Food & beverage M&A: streamlining technology The CTO role in maximising value

Alan Moore.

Food and beverage is the nation’s largest manufacturing sector. But with brands under pressure and the need to become more efficient, companies are looking to find ways to extend and manage their product portfolio.

Acquisitions have been one approach to this. Does the Chief Technology Officer have the power to transform the effectiveness of M&A activity? The CTO is all too often not central to the process. Here’s why that should be changed.

Creating value from acquisitions?

Acquisitions may be motivated by increasing the product range, widening geography, accessing innovation or new capabilities or achieving scale with multiples and consequent efficiencies. But whatever the logic going into the deal, the outcome is often not what is expected. Much of the research on M&A confirm the so-called “buyers curse”.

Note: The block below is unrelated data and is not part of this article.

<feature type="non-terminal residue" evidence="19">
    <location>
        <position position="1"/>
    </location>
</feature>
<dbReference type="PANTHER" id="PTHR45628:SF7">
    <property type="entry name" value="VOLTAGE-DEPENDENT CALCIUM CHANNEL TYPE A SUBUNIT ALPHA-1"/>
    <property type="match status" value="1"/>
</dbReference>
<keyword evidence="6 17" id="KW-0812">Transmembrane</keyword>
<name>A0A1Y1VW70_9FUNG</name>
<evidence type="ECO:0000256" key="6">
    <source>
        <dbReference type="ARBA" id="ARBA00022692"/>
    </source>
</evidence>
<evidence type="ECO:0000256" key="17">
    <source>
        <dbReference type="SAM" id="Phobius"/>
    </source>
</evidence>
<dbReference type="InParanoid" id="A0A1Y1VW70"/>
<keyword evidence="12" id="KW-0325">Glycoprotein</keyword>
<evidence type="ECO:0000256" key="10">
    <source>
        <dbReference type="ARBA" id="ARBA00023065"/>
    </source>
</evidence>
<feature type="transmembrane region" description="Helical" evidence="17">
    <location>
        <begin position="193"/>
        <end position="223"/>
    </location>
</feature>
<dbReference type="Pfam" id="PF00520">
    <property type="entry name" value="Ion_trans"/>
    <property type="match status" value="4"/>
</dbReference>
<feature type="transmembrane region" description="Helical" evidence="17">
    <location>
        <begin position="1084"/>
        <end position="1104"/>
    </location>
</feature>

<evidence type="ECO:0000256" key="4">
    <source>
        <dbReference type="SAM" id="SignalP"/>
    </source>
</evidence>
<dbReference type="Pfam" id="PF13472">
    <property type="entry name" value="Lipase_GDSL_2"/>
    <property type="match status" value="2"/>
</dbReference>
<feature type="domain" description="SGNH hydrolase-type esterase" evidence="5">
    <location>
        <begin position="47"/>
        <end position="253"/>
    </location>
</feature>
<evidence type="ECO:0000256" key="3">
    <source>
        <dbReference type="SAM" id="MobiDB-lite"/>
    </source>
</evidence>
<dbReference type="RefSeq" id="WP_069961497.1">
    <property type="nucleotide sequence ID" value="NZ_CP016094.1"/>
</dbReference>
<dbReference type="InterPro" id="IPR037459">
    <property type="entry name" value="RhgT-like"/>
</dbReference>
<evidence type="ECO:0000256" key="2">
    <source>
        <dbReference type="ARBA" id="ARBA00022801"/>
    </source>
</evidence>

Shareholder value is too often destroyed – the winners are the sellers and the buyers discover they have paid too much and cannot – or do not – realise the synergies that are needed to justify the acquisition premium.

IT is critical in acquisitions.

The identification, evaluation and implementation of acquisitions is usually the domain of the CEO and CFO assisted by their staff and industry experts or advisors. But realising the synergies from post-acquisition integration is about consolidating and streamlining business processes, including people and culture, and information systems and IT.


Download PDF File from here

Sapace

Leave a comment

Leave a Reply

Your email address will not be published. Required fields are marked *

Thank you for posting blog.